- BACKGROUND OF THE INVENTION
This application claims priority to United Kingdom Patent Application No. GB0308949.7 filed Apr. 17, 2003.
The present invention relates to computer graphics files.
- SUMMARY OF THE INVENTION
Various types of formats are used to represent computer graphics. As the use of resource limited media devices such as personal digital assistants (PDAs), cell phones, pagers, organizers and wireless mobile computing devices, grows, the interest in displaying graphics images on such devices also grows. However, such devices frequently have limited storage and processing power, and where applicable, limited communication bandwidth. As a result, such devices can benefit from the use of graphic formats that are different from those commonly used in relatively resource rich devices. Thus, it would be advantageous to provide a system and method for converting one format of graphic to another format suitable for a resource limited device.
Embodiments of the present invention provide a system and method for converting one format of a graphic to another format.
According to an example embodiment, there is provided a method for converting graphic object data that defines a graphic object. The method includes converting the graphic object data from a path format to a second format, the path format including path elements that are each associated with a fill style and define one or more polygon shapes at least partially filled with the associated fill style, the path elements collectively defining the graphic object. The conversion includes (i) redefining the polygon shapes defined by the path elements as groups of triangles, and (ii) combining at least some of triangles in the groups of triangles into further polygon shapes that fall within predetermined complexity thresholds. In various embodiments, the method includes a first converting step of converting the graphic object data from an edge record based format to the path format, the edge record based format including a plurality of edge records each defining an edge of the graphic object, the edge records including information associating the defined edges with fill styles that the edges border against.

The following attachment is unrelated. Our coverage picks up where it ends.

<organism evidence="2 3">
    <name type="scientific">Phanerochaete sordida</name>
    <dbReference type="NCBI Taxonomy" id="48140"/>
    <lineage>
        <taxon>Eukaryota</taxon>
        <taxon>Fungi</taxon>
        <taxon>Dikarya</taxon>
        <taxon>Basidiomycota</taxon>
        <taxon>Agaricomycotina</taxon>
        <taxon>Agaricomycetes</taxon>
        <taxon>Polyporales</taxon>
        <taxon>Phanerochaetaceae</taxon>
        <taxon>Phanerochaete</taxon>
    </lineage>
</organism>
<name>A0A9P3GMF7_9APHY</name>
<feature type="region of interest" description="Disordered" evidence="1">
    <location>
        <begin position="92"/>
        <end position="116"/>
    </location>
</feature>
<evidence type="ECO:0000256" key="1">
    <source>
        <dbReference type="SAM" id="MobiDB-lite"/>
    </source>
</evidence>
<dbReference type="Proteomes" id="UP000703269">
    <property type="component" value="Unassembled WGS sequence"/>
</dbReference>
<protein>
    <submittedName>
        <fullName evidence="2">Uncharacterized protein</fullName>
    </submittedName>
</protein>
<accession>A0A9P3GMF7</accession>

According to another example embodiment, there is provided a method for converting graphic object data defining a graphic object from an edge record based format to a path format, the edge record based format including a plurality of edge records each defining an edge of the graphic object, the edge records including information associating the defined edges with fill styles that the edges border against, the path format including path elements that each define one or more polygon shapes that are filled with an associated fill style, the path elements collectively defining the graphic object. The method includes, for each fill style, identifying from the edge records each unique vertex that borders on the fill style and identifying each of the outgoing edges from the identified vertices that border on the fill style; and for each fill style, creating an associated path element defining one or more polygon shapes that are filled with the identified unique fill style, based on the identified vertices and outgoing edges.
According to another example embodiment of the invention, there is provided a system for converting graphic object data defining a graphic object having associated fill styles from a path format to a second format, the path format including path elements that are each associated with a fill style and define one or more polygon shapes at least partially filled with the associated fill style, the path elements collectively defining the graphic object. The system includes a triangulation module for redefining the polygon shapes defined by the path elements as groups of triangles, and a combining module for combining at least some of triangles in the groups of triangles into further polygon shapes that fall within predetermined complexity thresholds.
BRIEF DESCRIPTION OF THE DRAWINGS
Other aspects and features of the present invention will become apparent to those ordinarily skilled in the art upon review of the following description of specific embodiments of the invention in conjunction with the accompanying Figures.